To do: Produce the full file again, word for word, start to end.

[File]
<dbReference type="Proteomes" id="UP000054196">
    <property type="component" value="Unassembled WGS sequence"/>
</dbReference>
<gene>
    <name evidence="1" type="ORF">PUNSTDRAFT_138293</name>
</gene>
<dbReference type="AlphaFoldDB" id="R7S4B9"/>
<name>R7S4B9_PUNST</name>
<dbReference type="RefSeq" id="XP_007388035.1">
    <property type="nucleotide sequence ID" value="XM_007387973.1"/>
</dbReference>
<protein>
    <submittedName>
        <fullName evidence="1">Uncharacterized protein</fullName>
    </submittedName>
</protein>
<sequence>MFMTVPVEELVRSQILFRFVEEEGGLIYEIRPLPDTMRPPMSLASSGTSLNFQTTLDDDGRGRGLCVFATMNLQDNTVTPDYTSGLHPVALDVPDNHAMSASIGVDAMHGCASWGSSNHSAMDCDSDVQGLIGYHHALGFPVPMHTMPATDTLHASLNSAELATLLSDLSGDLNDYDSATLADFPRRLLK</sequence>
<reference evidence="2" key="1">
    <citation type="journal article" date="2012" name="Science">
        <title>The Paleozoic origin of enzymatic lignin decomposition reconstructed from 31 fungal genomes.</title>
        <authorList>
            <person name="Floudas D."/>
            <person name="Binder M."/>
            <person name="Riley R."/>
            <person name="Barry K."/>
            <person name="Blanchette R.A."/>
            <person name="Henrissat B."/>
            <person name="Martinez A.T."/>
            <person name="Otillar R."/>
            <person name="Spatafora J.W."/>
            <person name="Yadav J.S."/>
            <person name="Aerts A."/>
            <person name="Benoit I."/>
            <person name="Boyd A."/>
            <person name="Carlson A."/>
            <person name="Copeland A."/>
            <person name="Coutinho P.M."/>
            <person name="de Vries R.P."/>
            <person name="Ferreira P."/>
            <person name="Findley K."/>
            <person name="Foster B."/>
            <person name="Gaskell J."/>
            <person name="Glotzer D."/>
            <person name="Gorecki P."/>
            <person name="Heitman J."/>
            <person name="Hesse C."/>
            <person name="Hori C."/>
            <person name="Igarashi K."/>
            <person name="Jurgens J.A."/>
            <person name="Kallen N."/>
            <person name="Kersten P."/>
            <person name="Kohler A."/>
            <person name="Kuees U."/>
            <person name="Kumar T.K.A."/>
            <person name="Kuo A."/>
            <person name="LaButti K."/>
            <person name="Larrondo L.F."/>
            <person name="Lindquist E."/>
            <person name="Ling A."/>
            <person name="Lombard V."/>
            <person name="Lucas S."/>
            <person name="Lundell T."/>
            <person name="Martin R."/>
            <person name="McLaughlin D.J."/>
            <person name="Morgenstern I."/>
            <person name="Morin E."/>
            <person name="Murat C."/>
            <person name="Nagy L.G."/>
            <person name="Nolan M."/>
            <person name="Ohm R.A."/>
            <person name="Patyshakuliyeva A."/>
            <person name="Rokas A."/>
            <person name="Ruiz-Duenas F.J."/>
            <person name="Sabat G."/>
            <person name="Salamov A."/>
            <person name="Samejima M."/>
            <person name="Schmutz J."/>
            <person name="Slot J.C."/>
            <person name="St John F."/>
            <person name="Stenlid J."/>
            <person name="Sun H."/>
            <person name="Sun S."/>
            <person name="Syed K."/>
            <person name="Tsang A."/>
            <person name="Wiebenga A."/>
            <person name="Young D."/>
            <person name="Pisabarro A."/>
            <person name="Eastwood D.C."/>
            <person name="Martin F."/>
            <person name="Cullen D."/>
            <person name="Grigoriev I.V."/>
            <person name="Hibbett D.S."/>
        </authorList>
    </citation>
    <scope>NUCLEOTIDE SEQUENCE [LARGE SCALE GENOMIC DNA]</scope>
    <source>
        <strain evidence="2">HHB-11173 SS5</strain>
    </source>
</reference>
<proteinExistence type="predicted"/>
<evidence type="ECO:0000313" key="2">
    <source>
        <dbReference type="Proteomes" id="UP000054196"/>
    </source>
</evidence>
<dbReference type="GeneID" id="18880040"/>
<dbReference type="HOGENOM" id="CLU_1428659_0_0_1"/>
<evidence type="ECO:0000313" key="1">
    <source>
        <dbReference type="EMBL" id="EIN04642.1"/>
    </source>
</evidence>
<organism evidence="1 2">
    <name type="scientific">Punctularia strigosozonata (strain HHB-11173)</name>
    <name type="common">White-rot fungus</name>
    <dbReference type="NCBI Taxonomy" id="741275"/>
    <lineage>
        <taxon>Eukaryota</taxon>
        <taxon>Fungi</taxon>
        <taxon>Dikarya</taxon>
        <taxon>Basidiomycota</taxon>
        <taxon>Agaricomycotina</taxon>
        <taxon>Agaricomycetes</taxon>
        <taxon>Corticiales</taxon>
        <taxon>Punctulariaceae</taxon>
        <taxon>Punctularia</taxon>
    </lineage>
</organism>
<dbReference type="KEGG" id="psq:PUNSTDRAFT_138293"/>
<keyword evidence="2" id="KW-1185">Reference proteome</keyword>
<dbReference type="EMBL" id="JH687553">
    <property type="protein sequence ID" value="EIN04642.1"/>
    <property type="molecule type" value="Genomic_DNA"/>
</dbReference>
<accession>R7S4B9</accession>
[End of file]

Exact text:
<dbReference type="Proteomes" id="UP000054196">
    <property type="component" value="Unassembled WGS sequence"/>
</dbReference>
<gene>
    <name evidence="1" type="ORF">PUNSTDRAFT_138293</name>
</gene>
<dbReference type="AlphaFoldDB" id="R7S4B9"/>
<name>R7S4B9_PUNST</name>
<dbReference type="RefSeq" id="XP_007388035.1">
    <property type="nucleotide sequence ID" value="XM_007387973.1"/>
</dbReference>
<protein>
    <submittedName>
        <fullName evidence="1">Uncharacterized protein</fullName>
    </submittedName>
</protein>
<sequence>MFMTVPVEELVRSQILFRFVEEEGGLIYEIRPLPDTMRPPMSLASSGTSLNFQTTLDDDGRGRGLCVFATMNLQDNTVTPDYTSGLHPVALDVPDNHAMSASIGVDAMHGCASWGSSNHSAMDCDSDVQGLIGYHHALGFPVPMHTMPATDTLHASLNSAELATLLSDLSGDLNDYDSATLADFPRRLLK</sequence>
<reference evidence="2" key="1">
    <citation type="journal article" date="2012" name="Science">
        <title>The Paleozoic origin of enzymatic lignin decomposition reconstructed from 31 fungal genomes.</title>
        <authorList>
            <person name="Floudas D."/>
            <person name="Binder M."/>
            <person name="Riley R."/>
            <person name="Barry K."/>
            <person name="Blanchette R.A."/>
            <person name="Henrissat B."/>
            <person name="Martinez A.T."/>
            <person name="Otillar R."/>
            <person name="Spatafora J.W."/>
            <person name="Yadav J.S."/>
            <person name="Aerts A."/>
            <person name="Benoit I."/>
            <person name="Boyd A."/>
            <person name="Carlson A."/>
            <person name="Copeland A."/>
            <person name="Coutinho P.M."/>
            <person name="de Vries R.P."/>
            <person name="Ferreira P."/>
            <person name="Findley K."/>
            <person name="Foster B."/>
            <person name="Gaskell J."/>
            <person name="Glotzer D."/>
            <person name="Gorecki P."/>
            <person name="Heitman J."/>
            <person name="Hesse C."/>
            <person name="Hori C."/>
            <person name="Igarashi K."/>
            <person name="Jurgens J.A."/>
            <person name="Kallen N."/>
            <person name="Kersten P."/>
            <person name="Kohler A."/>
            <person name="Kuees U."/>
            <person name="Kumar T.K.A."/>
            <person name="Kuo A."/>
            <person name="LaButti K."/>
            <person name="Larrondo L.F."/>
            <person name="Lindquist E."/>
            <person name="Ling A."/>
            <person name="Lombard V."/>
            <person name="Lucas S."/>
            <person name="Lundell T."/>
            <person name="Martin R."/>
            <person name="McLaughlin D.J."/>
            <person name="Morgenstern I."/>
            <person name="Morin E."/>
            <person name="Murat C."/>
            <person name="Nagy L.G."/>
            <person name="Nolan M."/>
            <person name="Ohm R.A."/>
            <person name="Patyshakuliyeva A."/>
            <person name="Rokas A."/>
            <person name="Ruiz-Duenas F.J."/>
            <person name="Sabat G."/>
            <person name="Salamov A."/>
            <person name="Samejima M."/>
            <person name="Schmutz J."/>
            <person name="Slot J.C."/>
            <person name="St John F."/>
            <person name="Stenlid J."/>
            <person name="Sun H."/>
            <person name="Sun S."/>
            <person name="Syed K."/>
            <person name="Tsang A."/>
            <person name="Wiebenga A."/>
            <person name="Young D."/>
            <person name="Pisabarro A."/>
            <person name="Eastwood D.C."/>
            <person name="Martin F."/>
            <person name="Cullen D."/>
            <person name="Grigoriev I.V."/>
            <person name="Hibbett D.S."/>
        </authorList>
    </citation>
    <scope>NUCLEOTIDE SEQUENCE [LARGE SCALE GENOMIC DNA]</scope>
    <source>
        <strain evidence="2">HHB-11173 SS5</strain>
    </source>
</reference>
<proteinExistence type="predicted"/>
<evidence type="ECO:0000313" key="2">
    <source>
        <dbReference type="Proteomes" id="UP000054196"/>
    </source>
</evidence>
<dbReference type="GeneID" id="18880040"/>
<dbReference type="HOGENOM" id="CLU_1428659_0_0_1"/>
<evidence type="ECO:0000313" key="1">
    <source>
        <dbReference type="EMBL" id="EIN04642.1"/>
    </source>
</evidence>
<organism evidence="1 2">
    <name type="scientific">Punctularia strigosozonata (strain HHB-11173)</name>
    <name type="common">White-rot fungus</name>
    <dbReference type="NCBI Taxonomy" id="741275"/>
    <lineage>
        <taxon>Eukaryota</taxon>
        <taxon>Fungi</taxon>
        <taxon>Dikarya</taxon>
        <taxon>Basidiomycota</taxon>
        <taxon>Agaricomycotina</taxon>
        <taxon>Agaricomycetes</taxon>
        <taxon>Corticiales</taxon>
        <taxon>Punctulariaceae</taxon>
        <taxon>Punctularia</taxon>
    </lineage>
</organism>
<dbReference type="KEGG" id="psq:PUNSTDRAFT_138293"/>
<keyword evidence="2" id="KW-1185">Reference proteome</keyword>
<dbReference type="EMBL" id="JH687553">
    <property type="protein sequence ID" value="EIN04642.1"/>
    <property type="molecule type" value="Genomic_DNA"/>
</dbReference>
<accession>R7S4B9</accession>